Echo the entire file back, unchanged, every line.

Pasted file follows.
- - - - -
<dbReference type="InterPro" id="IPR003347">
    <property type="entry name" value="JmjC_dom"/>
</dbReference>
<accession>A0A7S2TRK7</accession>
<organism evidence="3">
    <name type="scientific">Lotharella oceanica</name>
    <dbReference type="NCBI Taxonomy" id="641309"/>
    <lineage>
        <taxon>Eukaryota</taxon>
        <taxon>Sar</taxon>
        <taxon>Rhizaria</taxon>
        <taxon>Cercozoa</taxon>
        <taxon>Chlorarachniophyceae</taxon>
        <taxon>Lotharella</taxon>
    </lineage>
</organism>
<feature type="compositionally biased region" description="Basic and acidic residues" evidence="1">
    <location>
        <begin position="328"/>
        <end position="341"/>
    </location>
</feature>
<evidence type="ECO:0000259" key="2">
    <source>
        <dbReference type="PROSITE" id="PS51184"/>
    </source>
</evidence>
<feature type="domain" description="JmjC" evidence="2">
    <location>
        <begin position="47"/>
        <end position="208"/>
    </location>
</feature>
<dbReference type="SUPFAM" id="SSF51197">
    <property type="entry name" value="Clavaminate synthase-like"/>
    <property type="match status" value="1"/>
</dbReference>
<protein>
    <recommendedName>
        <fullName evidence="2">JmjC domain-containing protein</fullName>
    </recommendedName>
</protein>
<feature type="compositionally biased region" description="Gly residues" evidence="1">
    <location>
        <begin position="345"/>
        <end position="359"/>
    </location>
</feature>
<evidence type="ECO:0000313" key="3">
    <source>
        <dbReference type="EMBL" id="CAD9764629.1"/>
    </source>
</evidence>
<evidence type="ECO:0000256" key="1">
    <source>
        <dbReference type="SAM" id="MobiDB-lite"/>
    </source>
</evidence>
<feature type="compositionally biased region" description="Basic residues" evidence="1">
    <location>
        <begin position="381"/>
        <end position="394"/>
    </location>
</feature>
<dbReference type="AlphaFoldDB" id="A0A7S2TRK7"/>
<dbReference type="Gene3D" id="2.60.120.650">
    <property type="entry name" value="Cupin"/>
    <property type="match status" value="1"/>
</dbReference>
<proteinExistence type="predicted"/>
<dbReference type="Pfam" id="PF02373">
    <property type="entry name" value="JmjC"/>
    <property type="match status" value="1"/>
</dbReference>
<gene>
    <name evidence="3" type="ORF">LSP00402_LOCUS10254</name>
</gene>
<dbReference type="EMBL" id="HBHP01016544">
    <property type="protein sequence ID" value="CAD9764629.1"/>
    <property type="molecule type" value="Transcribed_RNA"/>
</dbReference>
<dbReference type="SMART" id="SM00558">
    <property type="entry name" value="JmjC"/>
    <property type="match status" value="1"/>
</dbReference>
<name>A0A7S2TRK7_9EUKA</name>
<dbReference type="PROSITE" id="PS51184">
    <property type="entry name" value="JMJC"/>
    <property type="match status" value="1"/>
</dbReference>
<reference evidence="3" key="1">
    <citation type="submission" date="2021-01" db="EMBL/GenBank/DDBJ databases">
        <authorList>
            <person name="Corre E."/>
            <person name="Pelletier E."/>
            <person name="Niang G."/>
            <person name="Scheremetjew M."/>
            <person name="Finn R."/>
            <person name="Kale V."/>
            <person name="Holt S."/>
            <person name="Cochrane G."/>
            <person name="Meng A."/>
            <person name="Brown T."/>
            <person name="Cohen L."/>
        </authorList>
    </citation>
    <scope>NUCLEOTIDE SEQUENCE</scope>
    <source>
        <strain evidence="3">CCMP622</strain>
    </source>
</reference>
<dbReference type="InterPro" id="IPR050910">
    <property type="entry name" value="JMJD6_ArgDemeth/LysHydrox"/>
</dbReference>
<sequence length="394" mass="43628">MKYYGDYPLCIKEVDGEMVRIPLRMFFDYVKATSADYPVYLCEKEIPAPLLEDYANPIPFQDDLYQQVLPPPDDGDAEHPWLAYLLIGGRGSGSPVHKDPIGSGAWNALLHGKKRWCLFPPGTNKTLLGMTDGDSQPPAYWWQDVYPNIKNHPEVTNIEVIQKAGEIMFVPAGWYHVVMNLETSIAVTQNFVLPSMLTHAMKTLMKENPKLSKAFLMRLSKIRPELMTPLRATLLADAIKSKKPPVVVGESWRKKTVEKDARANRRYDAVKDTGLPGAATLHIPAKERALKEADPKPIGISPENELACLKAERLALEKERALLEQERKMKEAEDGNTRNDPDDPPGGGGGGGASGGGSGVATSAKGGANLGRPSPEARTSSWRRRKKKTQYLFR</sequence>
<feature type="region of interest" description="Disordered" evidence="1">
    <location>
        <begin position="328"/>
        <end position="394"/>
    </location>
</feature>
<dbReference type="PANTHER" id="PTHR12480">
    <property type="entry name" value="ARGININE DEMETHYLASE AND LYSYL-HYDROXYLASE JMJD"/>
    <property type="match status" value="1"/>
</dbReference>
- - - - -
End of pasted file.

<dbReference type="InterPro" id="IPR003347">
    <property type="entry name" value="JmjC_dom"/>
</dbReference>
<accession>A0A7S2TRK7</accession>
<organism evidence="3">
    <name type="scientific">Lotharella oceanica</name>
    <dbReference type="NCBI Taxonomy" id="641309"/>
    <lineage>
        <taxon>Eukaryota</taxon>
        <taxon>Sar</taxon>
        <taxon>Rhizaria</taxon>
        <taxon>Cercozoa</taxon>
        <taxon>Chlorarachniophyceae</taxon>
        <taxon>Lotharella</taxon>
    </lineage>
</organism>
<feature type="compositionally biased region" description="Basic and acidic residues" evidence="1">
    <location>
        <begin position="328"/>
        <end position="341"/>
    </location>
</feature>
<evidence type="ECO:0000259" key="2">
    <source>
        <dbReference type="PROSITE" id="PS51184"/>
    </source>
</evidence>
<feature type="domain" description="JmjC" evidence="2">
    <location>
        <begin position="47"/>
        <end position="208"/>
    </location>
</feature>
<dbReference type="SUPFAM" id="SSF51197">
    <property type="entry name" value="Clavaminate synthase-like"/>
    <property type="match status" value="1"/>
</dbReference>
<protein>
    <recommendedName>
        <fullName evidence="2">JmjC domain-containing protein</fullName>
    </recommendedName>
</protein>
<feature type="compositionally biased region" description="Gly residues" evidence="1">
    <location>
        <begin position="345"/>
        <end position="359"/>
    </location>
</feature>
<evidence type="ECO:0000313" key="3">
    <source>
        <dbReference type="EMBL" id="CAD9764629.1"/>
    </source>
</evidence>
<evidence type="ECO:0000256" key="1">
    <source>
        <dbReference type="SAM" id="MobiDB-lite"/>
    </source>
</evidence>
<feature type="compositionally biased region" description="Basic residues" evidence="1">
    <location>
        <begin position="381"/>
        <end position="394"/>
    </location>
</feature>
<dbReference type="AlphaFoldDB" id="A0A7S2TRK7"/>
<dbReference type="Gene3D" id="2.60.120.650">
    <property type="entry name" value="Cupin"/>
    <property type="match status" value="1"/>
</dbReference>
<proteinExistence type="predicted"/>
<dbReference type="Pfam" id="PF02373">
    <property type="entry name" value="JmjC"/>
    <property type="match status" value="1"/>
</dbReference>
<gene>
    <name evidence="3" type="ORF">LSP00402_LOCUS10254</name>
</gene>
<dbReference type="EMBL" id="HBHP01016544">
    <property type="protein sequence ID" value="CAD9764629.1"/>
    <property type="molecule type" value="Transcribed_RNA"/>
</dbReference>
<dbReference type="SMART" id="SM00558">
    <property type="entry name" value="JmjC"/>
    <property type="match status" value="1"/>
</dbReference>
<name>A0A7S2TRK7_9EUKA</name>
<dbReference type="PROSITE" id="PS51184">
    <property type="entry name" value="JMJC"/>
    <property type="match status" value="1"/>
</dbReference>
<reference evidence="3" key="1">
    <citation type="submission" date="2021-01" db="EMBL/GenBank/DDBJ databases">
        <authorList>
            <person name="Corre E."/>
            <person name="Pelletier E."/>
            <person name="Niang G."/>
            <person name="Scheremetjew M."/>
            <person name="Finn R."/>
            <person name="Kale V."/>
            <person name="Holt S."/>
            <person name="Cochrane G."/>
            <person name="Meng A."/>
            <person name="Brown T."/>
            <person name="Cohen L."/>
        </authorList>
    </citation>
    <scope>NUCLEOTIDE SEQUENCE</scope>
    <source>
        <strain evidence="3">CCMP622</strain>
    </source>
</reference>
<dbReference type="InterPro" id="IPR050910">
    <property type="entry name" value="JMJD6_ArgDemeth/LysHydrox"/>
</dbReference>
<sequence length="394" mass="43628">MKYYGDYPLCIKEVDGEMVRIPLRMFFDYVKATSADYPVYLCEKEIPAPLLEDYANPIPFQDDLYQQVLPPPDDGDAEHPWLAYLLIGGRGSGSPVHKDPIGSGAWNALLHGKKRWCLFPPGTNKTLLGMTDGDSQPPAYWWQDVYPNIKNHPEVTNIEVIQKAGEIMFVPAGWYHVVMNLETSIAVTQNFVLPSMLTHAMKTLMKENPKLSKAFLMRLSKIRPELMTPLRATLLADAIKSKKPPVVVGESWRKKTVEKDARANRRYDAVKDTGLPGAATLHIPAKERALKEADPKPIGISPENELACLKAERLALEKERALLEQERKMKEAEDGNTRNDPDDPPGGGGGGGASGGGSGVATSAKGGANLGRPSPEARTSSWRRRKKKTQYLFR</sequence>
<feature type="region of interest" description="Disordered" evidence="1">
    <location>
        <begin position="328"/>
        <end position="394"/>
    </location>
</feature>
<dbReference type="PANTHER" id="PTHR12480">
    <property type="entry name" value="ARGININE DEMETHYLASE AND LYSYL-HYDROXYLASE JMJD"/>
    <property type="match status" value="1"/>
</dbReference>